Among the most popular spring-blooming perennials are hyacinths. These bulbs produce stalks with breathtaking blooms that make a lovely complement to other bulb flowers, such as tulips.
In this detailed growing guide, we will introduce you to the care requirements for this perennial, along with instructions for planting.
If there is a specific section you want to jump to, you can use the table of contents below. Otherwise, read on for the full guide.
- Hyacinth Basics
- Where to Buy Hyacinths
- Where Do Hyacinths Grow?
- Why Grow Hyacinths?
- Hyacinth Landscaping Ideas
- Recommended Hyacinth Varieties
- When Do Hyacinths Bloom?
- How Long Do Hyacinths Bloom?
- When to Plant Hyacinths
- Ideal Growing Conditions for Hyacinths
- How to Plant Hyacinths
- How to Care for Hyacinths
- Recommended Companion Plants for Hyacinths
- What Are Hyacinths?
- Hyacinths vs. Grape Hyacinths
- Frequently Asked Questions About Growing Hyacinths
Blooming season: Spring
Expected height: Up to 10”
Soil: Loose, well-drained
Sun: Full to partial
Where to Buy Hyacinths
Are you excited to plant these stunning spring bulbs in your garden? Shop hyacinth bulbs online to bring a variety of colors to your landscaping along with the breathtaking fragrance of hyacinths.
- 10 Jan Bos Pink Hyacinth Bulbs for Planting
- Nice Large Bulbs Size 15/16cm
- When this hyacinth blooms: Mid Spring
- 10 Fragrant and Luscious Mixed Hyacinth Bulbs - Largest 16-17 cm
- 16-17 cm
- 12" Tall
- You will receive 12 live floating water hyacinths. Just place in your water garden and watch them grow.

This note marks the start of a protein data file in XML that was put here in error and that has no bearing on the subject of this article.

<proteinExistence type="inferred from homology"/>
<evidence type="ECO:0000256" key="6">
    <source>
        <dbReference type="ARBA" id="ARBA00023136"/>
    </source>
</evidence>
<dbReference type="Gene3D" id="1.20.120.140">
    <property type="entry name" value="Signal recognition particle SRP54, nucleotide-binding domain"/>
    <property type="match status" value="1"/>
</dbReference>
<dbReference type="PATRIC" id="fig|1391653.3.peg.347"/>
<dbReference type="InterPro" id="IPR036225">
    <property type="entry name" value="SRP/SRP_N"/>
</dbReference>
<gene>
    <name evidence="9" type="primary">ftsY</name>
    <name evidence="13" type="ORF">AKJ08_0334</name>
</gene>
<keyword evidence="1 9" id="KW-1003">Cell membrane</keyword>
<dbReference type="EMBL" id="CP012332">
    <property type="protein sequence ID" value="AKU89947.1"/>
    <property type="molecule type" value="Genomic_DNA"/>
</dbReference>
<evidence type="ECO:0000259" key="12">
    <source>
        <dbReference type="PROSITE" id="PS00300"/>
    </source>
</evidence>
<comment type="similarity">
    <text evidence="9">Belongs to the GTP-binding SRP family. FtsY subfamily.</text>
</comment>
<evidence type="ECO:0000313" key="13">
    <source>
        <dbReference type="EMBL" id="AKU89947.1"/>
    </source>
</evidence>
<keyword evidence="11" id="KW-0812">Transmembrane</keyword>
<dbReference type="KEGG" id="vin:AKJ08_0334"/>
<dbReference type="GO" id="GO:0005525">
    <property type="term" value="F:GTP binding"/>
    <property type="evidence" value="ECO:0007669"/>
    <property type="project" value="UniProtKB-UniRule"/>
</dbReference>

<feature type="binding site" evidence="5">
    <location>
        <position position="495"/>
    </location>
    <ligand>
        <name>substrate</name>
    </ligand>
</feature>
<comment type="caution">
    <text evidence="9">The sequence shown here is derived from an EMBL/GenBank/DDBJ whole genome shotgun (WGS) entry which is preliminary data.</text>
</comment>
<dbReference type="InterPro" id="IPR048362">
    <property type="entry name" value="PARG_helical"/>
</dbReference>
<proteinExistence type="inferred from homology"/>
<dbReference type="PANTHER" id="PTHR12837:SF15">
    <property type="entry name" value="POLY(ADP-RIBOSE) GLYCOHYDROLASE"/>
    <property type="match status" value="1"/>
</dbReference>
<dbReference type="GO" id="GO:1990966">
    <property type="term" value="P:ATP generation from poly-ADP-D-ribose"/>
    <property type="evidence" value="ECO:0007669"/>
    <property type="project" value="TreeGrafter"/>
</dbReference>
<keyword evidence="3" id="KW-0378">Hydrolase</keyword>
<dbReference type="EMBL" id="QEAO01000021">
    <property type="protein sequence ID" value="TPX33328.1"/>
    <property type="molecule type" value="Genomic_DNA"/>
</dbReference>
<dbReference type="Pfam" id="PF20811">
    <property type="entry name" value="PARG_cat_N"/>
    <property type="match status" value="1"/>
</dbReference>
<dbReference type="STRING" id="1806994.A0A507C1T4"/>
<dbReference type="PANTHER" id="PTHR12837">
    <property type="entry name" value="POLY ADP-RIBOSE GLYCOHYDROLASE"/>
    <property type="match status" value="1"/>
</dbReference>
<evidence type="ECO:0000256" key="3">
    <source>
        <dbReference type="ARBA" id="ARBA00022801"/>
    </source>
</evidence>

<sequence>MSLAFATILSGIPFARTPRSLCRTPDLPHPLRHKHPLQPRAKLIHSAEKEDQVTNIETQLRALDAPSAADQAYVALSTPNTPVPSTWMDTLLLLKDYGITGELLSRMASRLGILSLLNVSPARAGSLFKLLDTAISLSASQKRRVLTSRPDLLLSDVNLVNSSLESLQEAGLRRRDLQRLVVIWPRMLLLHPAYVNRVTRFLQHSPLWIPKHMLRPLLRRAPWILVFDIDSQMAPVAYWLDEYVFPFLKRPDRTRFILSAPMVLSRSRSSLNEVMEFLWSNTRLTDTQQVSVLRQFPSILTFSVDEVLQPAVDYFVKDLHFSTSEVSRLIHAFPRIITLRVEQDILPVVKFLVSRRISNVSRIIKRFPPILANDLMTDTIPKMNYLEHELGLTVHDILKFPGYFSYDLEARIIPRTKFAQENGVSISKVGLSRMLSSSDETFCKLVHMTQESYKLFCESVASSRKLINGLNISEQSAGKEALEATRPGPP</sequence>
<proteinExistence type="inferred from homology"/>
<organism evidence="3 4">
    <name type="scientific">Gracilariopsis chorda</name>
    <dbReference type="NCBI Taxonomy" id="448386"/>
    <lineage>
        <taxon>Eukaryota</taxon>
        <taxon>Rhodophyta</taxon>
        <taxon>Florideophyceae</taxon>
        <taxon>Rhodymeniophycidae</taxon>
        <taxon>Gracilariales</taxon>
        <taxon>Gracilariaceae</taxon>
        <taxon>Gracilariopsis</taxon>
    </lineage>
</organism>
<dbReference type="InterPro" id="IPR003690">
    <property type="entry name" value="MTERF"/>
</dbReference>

- Due to state regulations, this plant can not ship to the following states: AL,AZ,CA,FL,PR,SC,TX,AR,LA,NE,WI,MN,MS
- 8 Carnegie White Hyacinth Bulbs
- Perennial in Zones 4 - 8
- Size 15/17 cm
- 8 Blue Jacket Hyacinth Bulbs
- Perennial in Zones 4 - 8
- Size 15/16 cm
Where Do Hyacinths Grow?
Hyacinths are native to the Mediterranean region. But because they thrive well in a variety of climates, they are now cultivated around the world.
Why Grow Hyacinths?
Here are a few of the benefits of hyacinths in your garden.
- Hyacinths smell amazing—so much so that Homer and Virgil both wrote about their legendary scent.
- You can “force” hyacinths indoors if you want to savor a taste of spring early. In fact, you can even enjoy hyacinths by the end of December if you use bulbs that are untreated.
- Insect infestations and diseases are not common issues with hyacinths, which makes them easy to care for. Just make sure that the soil is draining well.
- Butterflies and bees are attracted to hyacinths, making them an excellent addition to a pollinator garden.
- Hyacinths are available in a rainbow of colors including blue, pink, white and more. You can create some very artistic effects with imaginative landscaping.
- A hyacinth plant does not require a whole lot of watering, though you do need to be mindful of its changing needs throughout the year.
Hyacinth Landscaping Ideas
While there are many different ways you could make use of hyacinths in your garden, here are a few popular landscaping ideas.
- Line walkways in your garden. One popular way to use hyacinths is along garden paths. The benefits are twofold. Not only do the hyacinths add color to the paths, but you also can enjoy their fragrance as you stroll through your garden.
- Plant them near your windows. Just as garden paths make a convenient place to plant hyacinths to enjoy their scent, the same is true for locations near windows. During the spring, as you open your windows to bring fresh air into your home, the fragrance of the hyacinths will drift inside to delight your senses.